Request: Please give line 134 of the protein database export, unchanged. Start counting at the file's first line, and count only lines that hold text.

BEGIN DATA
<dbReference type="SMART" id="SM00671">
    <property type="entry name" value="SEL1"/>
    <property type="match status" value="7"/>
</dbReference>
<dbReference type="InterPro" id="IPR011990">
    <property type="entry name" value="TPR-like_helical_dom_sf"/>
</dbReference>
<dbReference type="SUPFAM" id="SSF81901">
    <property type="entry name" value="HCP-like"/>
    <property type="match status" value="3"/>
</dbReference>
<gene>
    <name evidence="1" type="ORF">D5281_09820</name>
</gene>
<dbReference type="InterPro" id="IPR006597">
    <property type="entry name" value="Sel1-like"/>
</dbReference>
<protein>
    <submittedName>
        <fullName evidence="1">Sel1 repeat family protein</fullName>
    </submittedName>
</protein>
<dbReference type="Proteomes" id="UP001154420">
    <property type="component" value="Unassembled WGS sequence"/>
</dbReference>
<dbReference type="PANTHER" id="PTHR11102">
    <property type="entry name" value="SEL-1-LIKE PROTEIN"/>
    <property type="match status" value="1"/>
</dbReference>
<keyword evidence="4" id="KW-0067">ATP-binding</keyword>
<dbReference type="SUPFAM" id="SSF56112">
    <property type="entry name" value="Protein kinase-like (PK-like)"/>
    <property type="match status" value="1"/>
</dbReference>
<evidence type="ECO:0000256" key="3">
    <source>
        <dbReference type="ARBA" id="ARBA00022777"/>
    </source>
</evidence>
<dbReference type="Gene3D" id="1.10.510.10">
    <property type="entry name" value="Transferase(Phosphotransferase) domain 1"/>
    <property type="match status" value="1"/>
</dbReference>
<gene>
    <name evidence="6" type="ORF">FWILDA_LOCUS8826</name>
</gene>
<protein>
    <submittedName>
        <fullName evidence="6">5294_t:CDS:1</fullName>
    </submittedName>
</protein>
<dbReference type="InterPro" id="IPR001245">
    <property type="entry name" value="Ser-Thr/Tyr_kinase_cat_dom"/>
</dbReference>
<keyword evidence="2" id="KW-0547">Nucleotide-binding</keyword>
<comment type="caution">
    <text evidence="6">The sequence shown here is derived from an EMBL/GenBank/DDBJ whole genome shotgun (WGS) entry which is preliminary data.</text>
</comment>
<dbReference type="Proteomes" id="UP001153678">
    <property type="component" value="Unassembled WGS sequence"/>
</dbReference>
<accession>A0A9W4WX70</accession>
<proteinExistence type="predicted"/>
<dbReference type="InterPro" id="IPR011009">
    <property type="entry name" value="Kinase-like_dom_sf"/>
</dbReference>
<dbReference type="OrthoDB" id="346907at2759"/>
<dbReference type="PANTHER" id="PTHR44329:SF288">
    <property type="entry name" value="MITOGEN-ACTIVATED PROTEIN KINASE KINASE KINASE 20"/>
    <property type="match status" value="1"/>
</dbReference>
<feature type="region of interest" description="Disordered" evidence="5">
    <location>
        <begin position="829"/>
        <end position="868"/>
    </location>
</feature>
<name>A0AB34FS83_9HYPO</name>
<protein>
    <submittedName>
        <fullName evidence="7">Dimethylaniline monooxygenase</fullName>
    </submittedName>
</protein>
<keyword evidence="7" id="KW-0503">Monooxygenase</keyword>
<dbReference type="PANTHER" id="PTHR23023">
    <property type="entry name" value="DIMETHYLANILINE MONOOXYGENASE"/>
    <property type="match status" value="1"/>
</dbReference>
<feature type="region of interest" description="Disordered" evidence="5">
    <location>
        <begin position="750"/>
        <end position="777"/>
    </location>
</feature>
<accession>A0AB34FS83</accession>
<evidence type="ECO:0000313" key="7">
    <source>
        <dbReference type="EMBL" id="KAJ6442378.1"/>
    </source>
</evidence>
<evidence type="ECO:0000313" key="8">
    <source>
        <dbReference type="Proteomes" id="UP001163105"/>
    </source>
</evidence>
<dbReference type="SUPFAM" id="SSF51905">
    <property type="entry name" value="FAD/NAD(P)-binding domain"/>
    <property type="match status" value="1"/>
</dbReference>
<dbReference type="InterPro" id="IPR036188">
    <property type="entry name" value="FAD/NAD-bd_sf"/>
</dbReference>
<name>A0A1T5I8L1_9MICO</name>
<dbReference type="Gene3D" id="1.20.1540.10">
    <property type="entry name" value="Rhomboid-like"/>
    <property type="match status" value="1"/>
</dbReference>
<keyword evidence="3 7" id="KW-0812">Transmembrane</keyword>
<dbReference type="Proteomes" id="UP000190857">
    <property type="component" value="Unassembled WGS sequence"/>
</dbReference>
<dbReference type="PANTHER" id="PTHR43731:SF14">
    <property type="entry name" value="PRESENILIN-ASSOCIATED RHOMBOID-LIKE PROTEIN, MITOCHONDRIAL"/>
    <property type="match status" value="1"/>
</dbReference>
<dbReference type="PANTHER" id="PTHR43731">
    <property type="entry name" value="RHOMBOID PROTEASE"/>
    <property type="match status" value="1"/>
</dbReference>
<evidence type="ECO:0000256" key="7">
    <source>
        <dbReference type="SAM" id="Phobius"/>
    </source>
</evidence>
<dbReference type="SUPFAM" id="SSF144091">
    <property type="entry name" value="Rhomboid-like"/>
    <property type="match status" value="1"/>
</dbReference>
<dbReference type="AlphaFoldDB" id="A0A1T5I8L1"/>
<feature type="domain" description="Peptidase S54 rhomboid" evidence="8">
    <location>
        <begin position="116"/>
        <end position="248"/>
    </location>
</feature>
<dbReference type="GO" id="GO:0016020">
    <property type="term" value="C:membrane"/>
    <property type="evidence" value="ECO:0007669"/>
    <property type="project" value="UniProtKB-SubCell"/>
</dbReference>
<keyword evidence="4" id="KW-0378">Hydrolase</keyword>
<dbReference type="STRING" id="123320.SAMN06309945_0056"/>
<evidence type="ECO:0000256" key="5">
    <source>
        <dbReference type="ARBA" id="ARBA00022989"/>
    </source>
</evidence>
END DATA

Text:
</evidence>